Extraction of Lipids from Municipal Wastewater Plant Microorganisms for Production of Biodiesel
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Municipal wastewater treatment plants in the USA produce over 6.2 × 106 t of dried sewage sludge every year. This microorganism-rich sludge is often landfilled or used as fertilizer. Recent restrictions on the use of sewage sludge, however, have resulted in increased disposal problems. Extraction of lipids from sludge yields an untapped source of cheap feedstock for biodiesel production. Solvents used for extraction in this study include n-hexane, methanol, acetone, and supercritical CO2. The gravimetric yield of oil was low for nonpolar solvents, but use of polar solvents gave a considerably increased yield; however, the percentage of saponifiable material was less. Extraction of lipids with a mixture of n-hexane, methanol, and acetone gave the largest conversion to biodiesel compared with other solvent systems, 4.41% based on total dry weight of sludge. In situ transesterification of dried sludge resulted in a yield of 6.23%. If a 10% dry weight yield of fatty acid methyl esters is assumed, the amount of biodiesel available for production in the USA is 1.4 × 106 m3/year. Outfitting 50% of municipal wastewater plants for lipid extraction and transesterification could result in enough biodiesel production to replace 0.5% of the national petroleum diesel demand (0.7 × 106 m3).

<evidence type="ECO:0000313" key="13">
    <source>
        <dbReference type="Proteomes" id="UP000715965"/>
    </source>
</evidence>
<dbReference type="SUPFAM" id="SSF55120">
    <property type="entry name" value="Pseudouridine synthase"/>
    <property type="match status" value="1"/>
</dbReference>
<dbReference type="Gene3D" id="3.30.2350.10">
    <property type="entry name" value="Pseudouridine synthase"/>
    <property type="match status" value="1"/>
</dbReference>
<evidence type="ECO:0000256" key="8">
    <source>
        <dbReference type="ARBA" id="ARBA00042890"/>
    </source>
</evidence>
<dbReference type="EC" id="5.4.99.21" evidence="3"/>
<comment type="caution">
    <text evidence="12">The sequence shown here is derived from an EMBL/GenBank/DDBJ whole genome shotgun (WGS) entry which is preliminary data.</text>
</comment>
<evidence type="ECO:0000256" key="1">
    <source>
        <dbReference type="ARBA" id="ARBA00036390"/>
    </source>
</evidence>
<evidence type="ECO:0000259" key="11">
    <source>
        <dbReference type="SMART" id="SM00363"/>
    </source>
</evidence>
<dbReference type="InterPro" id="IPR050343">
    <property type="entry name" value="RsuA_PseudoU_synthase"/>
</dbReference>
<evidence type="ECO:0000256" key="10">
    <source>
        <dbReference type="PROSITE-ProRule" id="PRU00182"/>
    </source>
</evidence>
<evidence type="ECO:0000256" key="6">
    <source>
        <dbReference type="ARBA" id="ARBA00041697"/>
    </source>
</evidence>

KeywordsBacterial lipid extraction Biodiesel Biosolids In situ transesterification Municipal sewage sludge Solvent extraction
This work was supported by research grants from the Department of Energy (DE-FG36-04GO14251) and DOE EPSCOR (DE-FG02-00ER45830). Jessy Avelar and Keith Barlow provided laboratory assistance.
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